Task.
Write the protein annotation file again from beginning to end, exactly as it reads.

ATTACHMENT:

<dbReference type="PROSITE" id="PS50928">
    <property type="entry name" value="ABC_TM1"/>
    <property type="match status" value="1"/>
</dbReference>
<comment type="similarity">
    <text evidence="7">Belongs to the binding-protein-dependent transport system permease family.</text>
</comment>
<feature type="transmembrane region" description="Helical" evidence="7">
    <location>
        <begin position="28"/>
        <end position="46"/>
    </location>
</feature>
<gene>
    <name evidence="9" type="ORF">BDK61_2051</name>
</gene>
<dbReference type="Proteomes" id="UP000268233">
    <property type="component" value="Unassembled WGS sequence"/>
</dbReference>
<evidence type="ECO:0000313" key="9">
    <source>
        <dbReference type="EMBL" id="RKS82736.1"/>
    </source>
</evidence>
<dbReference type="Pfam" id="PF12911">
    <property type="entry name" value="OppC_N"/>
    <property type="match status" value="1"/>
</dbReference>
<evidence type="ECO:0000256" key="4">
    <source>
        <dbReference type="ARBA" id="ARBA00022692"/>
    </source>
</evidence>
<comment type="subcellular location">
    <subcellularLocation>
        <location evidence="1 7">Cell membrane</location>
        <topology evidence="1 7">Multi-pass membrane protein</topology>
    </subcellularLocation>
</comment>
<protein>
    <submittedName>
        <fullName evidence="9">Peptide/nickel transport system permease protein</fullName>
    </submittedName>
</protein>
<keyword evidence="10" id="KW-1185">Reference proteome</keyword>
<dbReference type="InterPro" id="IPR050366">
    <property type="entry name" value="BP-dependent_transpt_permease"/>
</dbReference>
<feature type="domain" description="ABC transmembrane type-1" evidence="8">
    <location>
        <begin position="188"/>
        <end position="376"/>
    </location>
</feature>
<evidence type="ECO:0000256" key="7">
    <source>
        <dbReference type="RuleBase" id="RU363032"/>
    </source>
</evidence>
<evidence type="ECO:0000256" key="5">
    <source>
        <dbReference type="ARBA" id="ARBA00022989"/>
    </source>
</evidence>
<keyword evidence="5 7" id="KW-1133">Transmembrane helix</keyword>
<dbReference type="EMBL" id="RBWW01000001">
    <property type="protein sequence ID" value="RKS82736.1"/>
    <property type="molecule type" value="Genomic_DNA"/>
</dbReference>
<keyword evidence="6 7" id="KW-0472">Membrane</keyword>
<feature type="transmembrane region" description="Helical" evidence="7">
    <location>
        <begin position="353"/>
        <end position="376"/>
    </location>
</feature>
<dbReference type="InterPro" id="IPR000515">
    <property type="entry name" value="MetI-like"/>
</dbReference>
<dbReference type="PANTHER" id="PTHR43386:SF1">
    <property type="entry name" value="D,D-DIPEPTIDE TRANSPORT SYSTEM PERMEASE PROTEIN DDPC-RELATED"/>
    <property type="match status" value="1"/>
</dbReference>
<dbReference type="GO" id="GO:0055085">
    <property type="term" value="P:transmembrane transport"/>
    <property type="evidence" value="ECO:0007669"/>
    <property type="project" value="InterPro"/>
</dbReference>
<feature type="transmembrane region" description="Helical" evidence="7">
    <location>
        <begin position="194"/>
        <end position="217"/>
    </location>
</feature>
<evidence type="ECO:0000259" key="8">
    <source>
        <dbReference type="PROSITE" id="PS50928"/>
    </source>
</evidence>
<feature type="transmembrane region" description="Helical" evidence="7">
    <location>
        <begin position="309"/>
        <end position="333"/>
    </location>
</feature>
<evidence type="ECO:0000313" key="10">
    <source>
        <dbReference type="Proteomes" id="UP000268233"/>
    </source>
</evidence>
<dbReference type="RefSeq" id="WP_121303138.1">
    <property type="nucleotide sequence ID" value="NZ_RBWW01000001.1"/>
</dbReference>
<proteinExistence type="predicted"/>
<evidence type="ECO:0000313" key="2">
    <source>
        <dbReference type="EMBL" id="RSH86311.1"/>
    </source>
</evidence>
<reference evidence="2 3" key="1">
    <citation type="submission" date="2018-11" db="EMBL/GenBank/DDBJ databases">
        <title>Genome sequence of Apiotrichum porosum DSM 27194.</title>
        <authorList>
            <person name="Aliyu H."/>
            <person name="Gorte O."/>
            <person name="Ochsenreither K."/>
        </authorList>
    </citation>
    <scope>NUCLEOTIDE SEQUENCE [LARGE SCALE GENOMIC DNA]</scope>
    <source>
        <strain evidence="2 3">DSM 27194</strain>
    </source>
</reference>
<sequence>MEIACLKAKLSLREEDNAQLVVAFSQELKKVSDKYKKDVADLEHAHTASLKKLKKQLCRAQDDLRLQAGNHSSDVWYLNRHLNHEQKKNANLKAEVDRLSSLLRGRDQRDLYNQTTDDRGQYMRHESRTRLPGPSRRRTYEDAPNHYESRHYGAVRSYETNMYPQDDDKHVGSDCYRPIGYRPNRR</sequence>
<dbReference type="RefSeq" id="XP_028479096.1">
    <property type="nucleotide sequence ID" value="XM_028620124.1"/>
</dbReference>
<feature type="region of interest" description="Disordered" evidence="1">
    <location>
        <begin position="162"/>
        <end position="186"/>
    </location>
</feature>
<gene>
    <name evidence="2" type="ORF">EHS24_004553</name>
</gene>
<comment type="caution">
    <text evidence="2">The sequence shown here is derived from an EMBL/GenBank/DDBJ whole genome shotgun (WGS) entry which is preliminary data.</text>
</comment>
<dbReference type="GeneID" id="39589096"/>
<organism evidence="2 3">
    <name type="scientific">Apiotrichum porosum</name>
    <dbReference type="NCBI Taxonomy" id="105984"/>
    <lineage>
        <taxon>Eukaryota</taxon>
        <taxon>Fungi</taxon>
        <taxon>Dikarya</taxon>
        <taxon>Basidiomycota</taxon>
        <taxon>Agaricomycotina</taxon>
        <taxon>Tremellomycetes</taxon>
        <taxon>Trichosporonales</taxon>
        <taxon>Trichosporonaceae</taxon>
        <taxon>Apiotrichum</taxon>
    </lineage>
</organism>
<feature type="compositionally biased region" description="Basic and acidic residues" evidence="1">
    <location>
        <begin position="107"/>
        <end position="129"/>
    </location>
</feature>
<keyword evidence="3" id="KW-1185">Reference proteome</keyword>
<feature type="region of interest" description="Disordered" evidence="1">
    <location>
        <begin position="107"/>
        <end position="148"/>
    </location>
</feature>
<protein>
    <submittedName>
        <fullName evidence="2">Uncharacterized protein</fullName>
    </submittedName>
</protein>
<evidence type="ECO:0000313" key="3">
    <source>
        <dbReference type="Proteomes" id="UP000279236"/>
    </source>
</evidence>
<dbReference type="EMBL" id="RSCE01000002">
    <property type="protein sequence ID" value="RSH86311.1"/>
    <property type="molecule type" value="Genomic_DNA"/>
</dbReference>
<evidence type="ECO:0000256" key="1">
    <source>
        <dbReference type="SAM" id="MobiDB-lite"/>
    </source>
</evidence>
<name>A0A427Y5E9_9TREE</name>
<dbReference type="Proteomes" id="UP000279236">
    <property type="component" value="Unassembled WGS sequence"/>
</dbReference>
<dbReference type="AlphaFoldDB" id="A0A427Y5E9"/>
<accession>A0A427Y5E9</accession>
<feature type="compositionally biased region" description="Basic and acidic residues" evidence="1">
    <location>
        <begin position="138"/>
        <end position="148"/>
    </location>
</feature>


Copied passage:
<dbReference type="PROSITE" id="PS50928">
    <property type="entry name" value="ABC_TM1"/>
    <property type="match status" value="1"/>
</dbReference>
<comment type="similarity">
    <text evidence="7">Belongs to the binding-protein-dependent transport system permease family.</text>
</comment>
<feature type="transmembrane region" description="Helical" evidence="7">
    <location>
        <begin position="28"/>
        <end position="46"/>
    </location>
</feature>
<gene>
    <name evidence="9" type="ORF">BDK61_2051</name>
</gene>
<dbReference type="Proteomes" id="UP000268233">
    <property type="component" value="Unassembled WGS sequence"/>
</dbReference>
<evidence type="ECO:0000313" key="9">
    <source>
        <dbReference type="EMBL" id="RKS82736.1"/>
    </source>
</evidence>
<dbReference type="Pfam" id="PF12911">
    <property type="entry name" value="OppC_N"/>
    <property type="match status" value="1"/>
</dbReference>
<evidence type="ECO:0000256" key="4">
    <source>
        <dbReference type="ARBA" id="ARBA00022692"/>
    </source>
</evidence>
<comment type="subcellular location">
    <subcellularLocation>
        <location evidence="1 7">Cell membrane</location>
        <topology evidence="1 7">Multi-pass membrane protein</topology>
    </subcellularLocation>
</comment>
<protein>
    <submittedName>
        <fullName evidence="9">Peptide/nickel transport system permease protein</fullName>
    </submittedName>
</protein>
<keyword evidence="10" id="KW-1185">Reference proteome</keyword>
<dbReference type="InterPro" id="IPR050366">
    <property type="entry name" value="BP-dependent_transpt_permease"/>
</dbReference>
<feature type="domain" description="ABC transmembrane type-1" evidence="8">
    <location>
        <begin position="188"/>
        <end position="376"/>
    </location>
</feature>
<evidence type="ECO:0000256" key="7">
    <source>
        <dbReference type="RuleBase" id="RU363032"/>
    </source>
</evidence>
<evidence type="ECO:0000256" key="5">
    <source>
        <dbReference type="ARBA" id="ARBA00022989"/>
    </source>
</evidence>
<keyword evidence="5 7" id="KW-1133">Transmembrane helix</keyword>
<dbReference type="EMBL" id="RBWW01000001">
    <property type="protein sequence ID" value="RKS82736.1"/>
    <property type="molecule type" value="Genomic_DNA"/>
</dbReference>
<keyword evidence="6 7" id="KW-0472">Membrane</keyword>
<feature type="transmembrane region" description="Helical" evidence="7">
    <location>
        <begin position="353"/>
        <end position="376"/>
    </location>
</feature>
<dbReference type="InterPro" id="IPR000515">
    <property type="entry name" value="MetI-like"/>
</dbReference>
<dbReference type="PANTHER" id="PTHR43386:SF1">
    <property type="entry name" value="D,D-DIPEPTIDE TRANSPORT SYSTEM PERMEASE PROTEIN DDPC-RELATED"/>
    <property type="match status" value="1"/>
</dbReference>
<dbReference type="GO" id="GO:0055085">
    <property type="term" value="P:transmembrane transport"/>
    <property type="evidence" value="ECO:0007669"/>
    <property type="project" value="InterPro"/>
</dbReference>
<feature type="transmembrane region" description="Helical" evidence="7">
    <location>
        <begin position="194"/>
        <end position="217"/>
    </location>
</feature>
<evidence type="ECO:0000259" key="8">
    <source>
        <dbReference type="PROSITE" id="PS50928"/>
    </source>
</evidence>
<feature type="transmembrane region" description="Helical" evidence="7">
    <location>
        <begin position="309"/>
        <end position="333"/>
    </location>
</feature>
<evidence type="ECO:0000313" key="10">
    <source>
        <dbReference type="Proteomes" id="UP000268233"/>
    </source>
</evidence>
<dbReference type="RefSeq" id="WP_121303138.1">
    <property type="nucleotide sequence ID" value="NZ_RBWW01000001.1"/>
</dbReference>
<proteinExistence type="predicted"/>
<evidence type="ECO:0000313" key="2">
    <source>
        <dbReference type="EMBL" id="RSH86311.1"/>
    </source>
</evidence>
<reference evidence="2 3" key="1">
    <citation type="submission" date="2018-11" db="EMBL/GenBank/DDBJ databases">
        <title>Genome sequence of Apiotrichum porosum DSM 27194.</title>
        <authorList>
            <person name="Aliyu H."/>
            <person name="Gorte O."/>
            <person name="Ochsenreither K."/>
        </authorList>
    </citation>
    <scope>NUCLEOTIDE SEQUENCE [LARGE SCALE GENOMIC DNA]</scope>
    <source>
        <strain evidence="2 3">DSM 27194</strain>
    </source>
</reference>
<sequence>MEIACLKAKLSLREEDNAQLVVAFSQELKKVSDKYKKDVADLEHAHTASLKKLKKQLCRAQDDLRLQAGNHSSDVWYLNRHLNHEQKKNANLKAEVDRLSSLLRGRDQRDLYNQTTDDRGQYMRHESRTRLPGPSRRRTYEDAPNHYESRHYGAVRSYETNMYPQDDDKHVGSDCYRPIGYRPNRR</sequence>
<dbReference type="RefSeq" id="XP_028479096.1">
    <property type="nucleotide sequence ID" value="XM_028620124.1"/>
</dbReference>
<feature type="region of interest" description="Disordered" evidence="1">
    <location>
        <begin position="162"/>
        <end position="186"/>
    </location>
</feature>
<gene>
    <name evidence="2" type="ORF">EHS24_004553</name>
</gene>
<comment type="caution">
    <text evidence="2">The sequence shown here is derived from an EMBL/GenBank/DDBJ whole genome shotgun (WGS) entry which is preliminary data.</text>
</comment>
<dbReference type="GeneID" id="39589096"/>
<organism evidence="2 3">
    <name type="scientific">Apiotrichum porosum</name>
    <dbReference type="NCBI Taxonomy" id="105984"/>
    <lineage>
        <taxon>Eukaryota</taxon>
        <taxon>Fungi</taxon>
        <taxon>Dikarya</taxon>
        <taxon>Basidiomycota</taxon>
        <taxon>Agaricomycotina</taxon>
        <taxon>Tremellomycetes</taxon>
        <taxon>Trichosporonales</taxon>
        <taxon>Trichosporonaceae</taxon>
        <taxon>Apiotrichum</taxon>
    </lineage>
</organism>
<feature type="compositionally biased region" description="Basic and acidic residues" evidence="1">
    <location>
        <begin position="107"/>
        <end position="129"/>
    </location>
</feature>
<keyword evidence="3" id="KW-1185">Reference proteome</keyword>
<feature type="region of interest" description="Disordered" evidence="1">
    <location>
        <begin position="107"/>
        <end position="148"/>
    </location>
</feature>
<protein>
    <submittedName>
        <fullName evidence="2">Uncharacterized protein</fullName>
    </submittedName>
</protein>
<evidence type="ECO:0000313" key="3">
    <source>
        <dbReference type="Proteomes" id="UP000279236"/>
    </source>
</evidence>
<dbReference type="EMBL" id="RSCE01000002">
    <property type="protein sequence ID" value="RSH86311.1"/>
    <property type="molecule type" value="Genomic_DNA"/>
</dbReference>
<evidence type="ECO:0000256" key="1">
    <source>
        <dbReference type="SAM" id="MobiDB-lite"/>
    </source>
</evidence>
<name>A0A427Y5E9_9TREE</name>
<dbReference type="Proteomes" id="UP000279236">
    <property type="component" value="Unassembled WGS sequence"/>
</dbReference>
<dbReference type="AlphaFoldDB" id="A0A427Y5E9"/>
<accession>A0A427Y5E9</accession>
<feature type="compositionally biased region" description="Basic and acidic residues" evidence="1">
    <location>
        <begin position="138"/>
        <end position="148"/>
    </location>
</feature>